Students host first plastic art exhibition at government department to highlight the dangers of pollution
Students at Loughborough University are exhibiting their art in a government department as part of a project that looks to highlight the impact of plastic pollution.
Until 24 May, images of works created by Art and Design Foundation students will be showcased at the Department for Environment, Food and Rural Affairs (Defra), in London – and it’s the first plastic themed exhibition to be displayed in the building.
This is the first year the Foundation course has explored using art as a medium to discuss plastic pollution and the idea came after the programme’s Head of Textiles, Yanina Temple, watched a documentary about the impact of waste in the world’s oceans.
Throughout the project, students were required to research into single-use plastic and discuss the positives and negatives of the material.
Both academics and students collected their own plastic waste and brought them in for themselves and their peers to make art from.
One student, Maisie Minors – who specialises in Visual Communications - crafted a burger and chips meal made entirely from recycled plastic cups to illustrate how sea creatures can easily mistake plastic waste in the ocean as food.
Maisie Minors' 'burger and chips', made from recycled plastic cups
Other pieces included a room filled with a maze of black bin liner, which looked to “symbolise the toxic and trapping impact that plastic has on our ecosystems”, a 3D hologram made using a plastic pyramid and a mobile phone screen, and a fish emptying its contents of small, plastic toys.
Many students reported that the project changed their views on single-use plastic and has made them more conscious of the impacts it is having on the earth.
The art created by the students has been photographed and the exhibition will showcase these images alongside their comments and thoughts on the every-growing pollution issue.
Textile student Molly Jackson, who used plastic wrap to mimic seaweed in her piece, said: “My findings were influenced by my research into cling film as a single-use plastic that is common and unthinkingly discarded by many people. It cannot be recycled.
“My piece represents the harmful impact plastic production and waste has in our world but more specifically the suffering it causes to the life forms in our oceans.”
Molly Jackson used cling film to mimic seaweed
Katie Schwarz, Policy Advisor for the Department for Environment, Food and Rural Affairs, says she “can’t wait” to see the Loughborough exhibition.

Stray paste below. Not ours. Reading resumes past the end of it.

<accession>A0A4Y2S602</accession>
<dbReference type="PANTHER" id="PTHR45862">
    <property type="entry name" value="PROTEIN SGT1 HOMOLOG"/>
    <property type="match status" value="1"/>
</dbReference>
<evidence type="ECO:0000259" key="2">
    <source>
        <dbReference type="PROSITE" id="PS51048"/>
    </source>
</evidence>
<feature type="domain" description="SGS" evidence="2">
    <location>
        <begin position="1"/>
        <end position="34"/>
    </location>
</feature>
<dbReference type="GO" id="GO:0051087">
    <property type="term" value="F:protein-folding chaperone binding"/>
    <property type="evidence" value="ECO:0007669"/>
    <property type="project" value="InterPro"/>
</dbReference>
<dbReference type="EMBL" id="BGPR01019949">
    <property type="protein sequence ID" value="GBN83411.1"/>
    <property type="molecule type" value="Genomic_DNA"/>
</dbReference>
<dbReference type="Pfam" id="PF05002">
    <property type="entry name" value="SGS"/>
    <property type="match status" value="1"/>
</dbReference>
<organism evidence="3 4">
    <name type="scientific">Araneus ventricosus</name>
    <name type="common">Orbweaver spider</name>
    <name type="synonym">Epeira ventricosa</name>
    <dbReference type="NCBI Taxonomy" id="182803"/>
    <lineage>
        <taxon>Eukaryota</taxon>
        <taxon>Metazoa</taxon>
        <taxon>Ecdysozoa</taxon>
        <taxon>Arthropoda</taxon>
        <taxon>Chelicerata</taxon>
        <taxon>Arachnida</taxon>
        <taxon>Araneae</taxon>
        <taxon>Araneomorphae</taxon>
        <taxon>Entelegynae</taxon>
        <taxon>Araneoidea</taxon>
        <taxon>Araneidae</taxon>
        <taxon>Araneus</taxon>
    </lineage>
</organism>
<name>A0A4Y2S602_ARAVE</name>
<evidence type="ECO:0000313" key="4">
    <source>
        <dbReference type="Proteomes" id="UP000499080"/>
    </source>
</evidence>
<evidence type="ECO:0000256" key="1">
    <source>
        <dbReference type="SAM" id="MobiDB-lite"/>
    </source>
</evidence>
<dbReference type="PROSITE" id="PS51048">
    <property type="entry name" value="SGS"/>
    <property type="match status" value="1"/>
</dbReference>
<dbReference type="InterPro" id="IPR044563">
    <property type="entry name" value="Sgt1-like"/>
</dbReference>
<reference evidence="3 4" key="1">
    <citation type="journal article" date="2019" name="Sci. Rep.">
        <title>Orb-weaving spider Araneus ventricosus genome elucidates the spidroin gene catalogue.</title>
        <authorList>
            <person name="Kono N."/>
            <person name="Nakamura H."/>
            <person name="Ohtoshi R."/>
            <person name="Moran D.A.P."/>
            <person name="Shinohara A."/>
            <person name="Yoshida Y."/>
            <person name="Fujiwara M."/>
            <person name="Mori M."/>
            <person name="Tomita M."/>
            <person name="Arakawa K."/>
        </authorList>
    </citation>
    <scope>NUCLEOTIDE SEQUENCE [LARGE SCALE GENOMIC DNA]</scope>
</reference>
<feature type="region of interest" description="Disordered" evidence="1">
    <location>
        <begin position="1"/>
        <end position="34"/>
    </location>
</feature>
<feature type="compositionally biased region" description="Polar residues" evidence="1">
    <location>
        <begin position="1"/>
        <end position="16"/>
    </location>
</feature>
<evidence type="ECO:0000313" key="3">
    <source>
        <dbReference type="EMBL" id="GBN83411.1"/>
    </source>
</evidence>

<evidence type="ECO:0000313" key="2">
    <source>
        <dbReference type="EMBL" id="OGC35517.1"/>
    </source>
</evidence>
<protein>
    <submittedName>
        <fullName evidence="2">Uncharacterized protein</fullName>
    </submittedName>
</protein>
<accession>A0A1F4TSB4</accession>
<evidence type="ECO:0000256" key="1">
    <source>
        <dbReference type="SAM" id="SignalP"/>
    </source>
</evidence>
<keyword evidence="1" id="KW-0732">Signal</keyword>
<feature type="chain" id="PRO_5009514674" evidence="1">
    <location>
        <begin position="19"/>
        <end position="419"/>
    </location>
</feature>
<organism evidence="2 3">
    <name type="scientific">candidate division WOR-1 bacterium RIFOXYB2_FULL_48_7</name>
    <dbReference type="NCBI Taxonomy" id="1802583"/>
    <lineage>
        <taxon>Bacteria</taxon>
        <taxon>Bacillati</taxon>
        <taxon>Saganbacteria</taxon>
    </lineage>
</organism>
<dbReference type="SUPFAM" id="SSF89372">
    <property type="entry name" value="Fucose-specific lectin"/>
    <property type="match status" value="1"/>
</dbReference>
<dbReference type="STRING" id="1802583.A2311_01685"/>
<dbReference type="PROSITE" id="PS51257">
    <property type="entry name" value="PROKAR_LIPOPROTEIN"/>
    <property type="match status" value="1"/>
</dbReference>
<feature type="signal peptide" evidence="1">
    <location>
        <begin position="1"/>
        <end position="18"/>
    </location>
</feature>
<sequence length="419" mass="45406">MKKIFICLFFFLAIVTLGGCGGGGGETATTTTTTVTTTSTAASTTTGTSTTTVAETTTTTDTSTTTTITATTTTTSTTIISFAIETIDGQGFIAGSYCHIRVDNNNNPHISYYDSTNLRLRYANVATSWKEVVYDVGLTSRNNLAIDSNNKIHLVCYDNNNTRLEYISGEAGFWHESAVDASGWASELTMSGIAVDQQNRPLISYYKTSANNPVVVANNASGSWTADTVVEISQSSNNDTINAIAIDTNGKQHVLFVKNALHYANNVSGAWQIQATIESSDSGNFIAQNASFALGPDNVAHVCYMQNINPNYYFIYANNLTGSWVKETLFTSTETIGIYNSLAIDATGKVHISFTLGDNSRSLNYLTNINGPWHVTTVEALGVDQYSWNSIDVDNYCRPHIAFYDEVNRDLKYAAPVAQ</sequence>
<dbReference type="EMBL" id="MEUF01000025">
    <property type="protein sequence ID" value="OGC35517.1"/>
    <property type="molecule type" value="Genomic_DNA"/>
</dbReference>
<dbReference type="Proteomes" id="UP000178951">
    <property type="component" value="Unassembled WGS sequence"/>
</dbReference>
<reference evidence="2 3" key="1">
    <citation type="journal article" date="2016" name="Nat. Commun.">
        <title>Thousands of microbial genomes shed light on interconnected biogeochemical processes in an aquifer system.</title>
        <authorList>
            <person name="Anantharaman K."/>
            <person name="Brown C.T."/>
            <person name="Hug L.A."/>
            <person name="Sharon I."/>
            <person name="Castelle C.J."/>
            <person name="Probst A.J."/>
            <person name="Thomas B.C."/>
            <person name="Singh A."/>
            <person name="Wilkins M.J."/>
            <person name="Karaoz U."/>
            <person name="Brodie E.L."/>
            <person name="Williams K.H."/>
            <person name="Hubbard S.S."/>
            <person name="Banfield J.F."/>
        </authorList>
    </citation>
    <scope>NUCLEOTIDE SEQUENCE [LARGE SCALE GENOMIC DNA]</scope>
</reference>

She commented: “The environment sits at the heart of what we do, so it makes sense to situate the exhibition here and showcase the great work that staff and students at Loughborough are doing to raise awareness about the environmental impact of plastic.
“I think art is an excellent medium to discuss environmental issues – everyone engages with topics in different ways. They say an image is worth a thousand words and I think that really holds true for environmental issues.
“We only have to see an image of a whale’s stomach filled with plastic, or a sculpture made of bottles to realise the extent and global scale of the challenge we face.
“Art can therefore have a huge impact by making the content accessible and engaging the audience on a human level; capturing something that can’t be put into words.
“I would like to thank the staff and students on the Art Foundation programme at Loughborough for sharing their work with us in Defra.”
The exhibition at the Department for Environment, Food and Rural Affairs in London
Programme Director Paula Gamble-Schwarz and Yanina Temple said in a joint statement: “As staff on the Foundation Art and Design course, we feel a huge sense of responsibility to draw awareness to the current plastic crisis.
“We wanted to play a small part in helping students to reconsider their daily habits and to become more conscious about the impact that their actions can have on future sustainability of the environment.
“We are delighted to have the opportunity to connect with Defra and to be given such a public platform in London to showcase our students’ work. We hope to continue to embrace and embed Defra's 25-year vision for environmental change.
“We hope through audience engagement that the wider demographic will consider their personal responsibility towards ensuring the future protection of our planet.”
As well as the Defra exhibition, the students are showcasing their work in the Cope Foyer in the Edward Barnsley Building until Wednesday 19 June.
Please note the exhibition at Defra is a closed exhibition and not open to the public.
Notes for editors
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